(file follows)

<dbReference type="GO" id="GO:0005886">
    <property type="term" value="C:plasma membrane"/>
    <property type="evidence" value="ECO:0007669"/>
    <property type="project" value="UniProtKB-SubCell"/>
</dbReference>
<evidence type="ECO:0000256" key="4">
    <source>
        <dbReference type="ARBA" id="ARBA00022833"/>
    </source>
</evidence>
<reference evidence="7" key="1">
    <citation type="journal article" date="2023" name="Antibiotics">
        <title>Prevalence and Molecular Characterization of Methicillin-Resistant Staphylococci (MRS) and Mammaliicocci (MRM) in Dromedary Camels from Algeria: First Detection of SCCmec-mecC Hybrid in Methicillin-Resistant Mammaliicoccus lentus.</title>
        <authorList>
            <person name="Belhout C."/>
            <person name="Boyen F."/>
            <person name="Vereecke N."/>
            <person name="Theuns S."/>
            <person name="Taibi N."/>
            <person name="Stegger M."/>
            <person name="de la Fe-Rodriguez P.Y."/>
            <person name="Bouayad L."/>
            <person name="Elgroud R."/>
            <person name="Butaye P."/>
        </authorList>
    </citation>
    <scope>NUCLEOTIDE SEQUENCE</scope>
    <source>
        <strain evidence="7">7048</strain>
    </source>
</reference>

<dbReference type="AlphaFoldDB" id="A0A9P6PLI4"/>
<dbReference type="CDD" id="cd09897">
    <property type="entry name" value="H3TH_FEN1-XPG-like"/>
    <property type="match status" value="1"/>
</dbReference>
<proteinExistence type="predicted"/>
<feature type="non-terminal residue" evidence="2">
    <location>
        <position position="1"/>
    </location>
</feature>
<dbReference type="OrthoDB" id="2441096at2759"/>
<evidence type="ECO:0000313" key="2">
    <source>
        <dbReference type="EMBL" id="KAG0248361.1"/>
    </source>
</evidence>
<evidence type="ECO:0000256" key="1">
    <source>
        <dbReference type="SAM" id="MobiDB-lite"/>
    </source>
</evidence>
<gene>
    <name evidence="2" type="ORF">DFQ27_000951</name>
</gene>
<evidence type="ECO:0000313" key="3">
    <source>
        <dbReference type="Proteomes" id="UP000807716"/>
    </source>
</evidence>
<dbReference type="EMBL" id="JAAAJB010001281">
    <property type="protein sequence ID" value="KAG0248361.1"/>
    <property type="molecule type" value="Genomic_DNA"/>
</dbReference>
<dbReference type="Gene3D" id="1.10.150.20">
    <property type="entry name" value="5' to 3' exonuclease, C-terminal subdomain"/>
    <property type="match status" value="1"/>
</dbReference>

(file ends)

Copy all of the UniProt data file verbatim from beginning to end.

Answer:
<dbReference type="GO" id="GO:0005886">
    <property type="term" value="C:plasma membrane"/>
    <property type="evidence" value="ECO:0007669"/>
    <property type="project" value="UniProtKB-SubCell"/>
</dbReference>
<evidence type="ECO:0000256" key="4">
    <source>
        <dbReference type="ARBA" id="ARBA00022833"/>
    </source>
</evidence>
<reference evidence="7" key="1">
    <citation type="journal article" date="2023" name="Antibiotics">
        <title>Prevalence and Molecular Characterization of Methicillin-Resistant Staphylococci (MRS) and Mammaliicocci (MRM) in Dromedary Camels from Algeria: First Detection of SCCmec-mecC Hybrid in Methicillin-Resistant Mammaliicoccus lentus.</title>
        <authorList>
            <person name="Belhout C."/>
            <person name="Boyen F."/>
            <person name="Vereecke N."/>
            <person name="Theuns S."/>
            <person name="Taibi N."/>
            <person name="Stegger M."/>
            <person name="de la Fe-Rodriguez P.Y."/>
            <person name="Bouayad L."/>
            <person name="Elgroud R."/>
            <person name="Butaye P."/>
        </authorList>
    </citation>
    <scope>NUCLEOTIDE SEQUENCE</scope>
    <source>
        <strain evidence="7">7048</strain>
    </source>
</reference>

<dbReference type="AlphaFoldDB" id="A0A9P6PLI4"/>
<dbReference type="CDD" id="cd09897">
    <property type="entry name" value="H3TH_FEN1-XPG-like"/>
    <property type="match status" value="1"/>
</dbReference>
<proteinExistence type="predicted"/>
<feature type="non-terminal residue" evidence="2">
    <location>
        <position position="1"/>
    </location>
</feature>
<dbReference type="OrthoDB" id="2441096at2759"/>
<evidence type="ECO:0000313" key="2">
    <source>
        <dbReference type="EMBL" id="KAG0248361.1"/>
    </source>
</evidence>
<evidence type="ECO:0000256" key="1">
    <source>
        <dbReference type="SAM" id="MobiDB-lite"/>
    </source>
</evidence>
<gene>
    <name evidence="2" type="ORF">DFQ27_000951</name>
</gene>
<evidence type="ECO:0000313" key="3">
    <source>
        <dbReference type="Proteomes" id="UP000807716"/>
    </source>
</evidence>
<dbReference type="EMBL" id="JAAAJB010001281">
    <property type="protein sequence ID" value="KAG0248361.1"/>
    <property type="molecule type" value="Genomic_DNA"/>
</dbReference>
<dbReference type="Gene3D" id="1.10.150.20">
    <property type="entry name" value="5' to 3' exonuclease, C-terminal subdomain"/>
    <property type="match status" value="1"/>
</dbReference>